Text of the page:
BES summit on St. Maarten ends in a flop: Statia and Saba do not bow to Bonaire

The site Koninkrijksrelaties reports that the BES summit on Sint Maarten has turned out to be a complete fiasco for the delegation of Bonaire. After 3 long days of meetings, the delegations of St. Eustatius and Saba refused to sign the final declaration prepared by Bonaire. The more than 20 persons Bonairean delegation led by Daisy Coffie (M21) left disappointed.

Commissioner Zagers (Saba) at the 2024 BES top in St. Maarten

Bonaire aimed to formalize the cooperation of the 3 islands by entering into a joint arrangement, with the idea of being stronger together in the negotiations with The Hague. Statia and Saba agree with this in principle but do not feel at all like to be used by (the coalition parties of) Bonaire.

In particular, the PDB party seems to be aiming for a tough confrontation with the Ministry of the Interior and Kingdom Relations. For the same reason, it was also not possible to reach an agreement during the summit to adopt a joint position on the modernization of the WoIBES and FinBES proposed by State Secretary Van Huffelen. Bonaire’s requirements are considered too extreme on the other islands — even by Statia — and therefore unachievable.

One person involved states that Bonaire asserted itself as Curaçao did in the time of the Netherlands Antilles. There was amazement at the size of the delegation from Kralendijk: the entire Island Council, all three deputies, the island secretary, the clerk plus almost a dozen advisors. There was also grumbling about the summit’s organization, which was in the hands of Bonaire. For example, the participants received the documents, often ‘prepared’ by Bonaire, delivered far too late.

Behind the scenes, Deputy Clark Abraham tried to salvage what could be saved, but the delegations of Statia and Saba kept their backs straight. The proposal to award members of the Island Councils a salary as if it were a full-time job also failed to tempt them to sign the final declaration. The depth of the distrust towards Bonaire is underlined by the refusal of Statia and Saba to station a joint BES representative in The Hague. They each want their own emissary.

How Bonaire is trying to impose its ideas for a ‘cooperative body’ on Statia and Saba has aroused resentment among those two. In the ‘final draft’ of the Island Ordinance ‘Common Regulation Bonaire, Saba and St. Eustatius 2024’, Bonaire provides itself with a dominant role to negotiate on behalf of the other islands with, among others, ministries.

The document has been so widely criticized that it has not been possible to produce a version that is acceptable to all delegations. On the windward side, it can be heard that Bonaire tries to draw too much power to itself. Bonaire believes that Statia and Saba are slowing down progress, among other things by providing input too late.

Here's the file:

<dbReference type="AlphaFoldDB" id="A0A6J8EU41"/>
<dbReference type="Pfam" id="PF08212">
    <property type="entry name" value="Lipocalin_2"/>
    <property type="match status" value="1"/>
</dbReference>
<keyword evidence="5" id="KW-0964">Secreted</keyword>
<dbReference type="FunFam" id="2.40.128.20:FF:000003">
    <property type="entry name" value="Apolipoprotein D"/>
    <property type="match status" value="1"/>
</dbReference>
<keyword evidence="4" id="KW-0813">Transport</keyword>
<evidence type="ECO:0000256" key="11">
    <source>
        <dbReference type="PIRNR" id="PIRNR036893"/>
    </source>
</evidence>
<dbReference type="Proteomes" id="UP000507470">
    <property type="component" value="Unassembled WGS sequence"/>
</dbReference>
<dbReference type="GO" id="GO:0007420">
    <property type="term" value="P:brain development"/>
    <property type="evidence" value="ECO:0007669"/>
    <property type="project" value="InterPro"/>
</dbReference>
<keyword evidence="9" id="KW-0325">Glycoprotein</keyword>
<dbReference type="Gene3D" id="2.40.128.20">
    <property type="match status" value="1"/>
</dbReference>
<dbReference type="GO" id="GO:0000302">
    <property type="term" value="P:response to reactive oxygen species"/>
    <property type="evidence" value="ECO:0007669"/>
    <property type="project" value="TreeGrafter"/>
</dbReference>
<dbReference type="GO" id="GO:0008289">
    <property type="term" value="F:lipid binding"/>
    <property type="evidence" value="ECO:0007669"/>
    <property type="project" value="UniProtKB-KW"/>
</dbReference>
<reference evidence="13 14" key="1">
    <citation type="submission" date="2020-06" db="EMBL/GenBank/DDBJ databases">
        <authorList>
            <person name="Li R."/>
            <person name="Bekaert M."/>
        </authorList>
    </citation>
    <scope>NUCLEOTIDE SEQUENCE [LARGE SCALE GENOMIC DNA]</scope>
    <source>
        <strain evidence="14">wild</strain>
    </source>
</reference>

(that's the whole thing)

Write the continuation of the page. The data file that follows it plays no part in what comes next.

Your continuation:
Viewpoints vary in almost every passage, including trivialities such as the order in which the islands are mentioned. But most suspicion is directed at Bonaire’s desire to set up an entirely new organization under the title ‘Caribbean Coordination Council’. According to the proposal, under the leadership of a ‘secretary-general’ to be appointed by Bonaire, it will have a civil service of ‘at least’ 9 full-time employees, offices on all three islands, with rather far-reaching powers to act on behalf of the islands and its own budget, 60% of which will be borne by Bonaire, 30% for Statia and 10% for Saba.

The general board should consist of all island council members, who in turn will appoint an executive board. To get Statia and Saba excited about this setup, they are allowed to provide the first presidents for both bodies. The Secretary-General and his staff are guaranteed jobs. If the cooperative body is dissolved, they can claim an appointment with a public entity of their choice.

Advisors have pointed out that there are constitutional flaws in the concept. Although the ‘cooperation body’ is intended to facilitate the Island Councils, it is — if it is up to the drafters of the draft regulation — also at the service of the Executive Councils. Contrary to the principle of dualism, they are even given the power to decide to leave the partnership before the Island Council. As an aside, the island that steps out will have to continue to pay for the maintenance of the service for years to come. There is also a mixture of responsibilities in other areas. This also applied to the summit itself: Commissioners actively participated in the meeting.

Statia and Saba’s delegates feel they have been taken by surprise. They only received the ‘final concept’ the evening before the start of the BES summit and, although the regulation states that the languages of the cooperation body are English, Papiamento, and Dutch, there was only a Dutch version for them.


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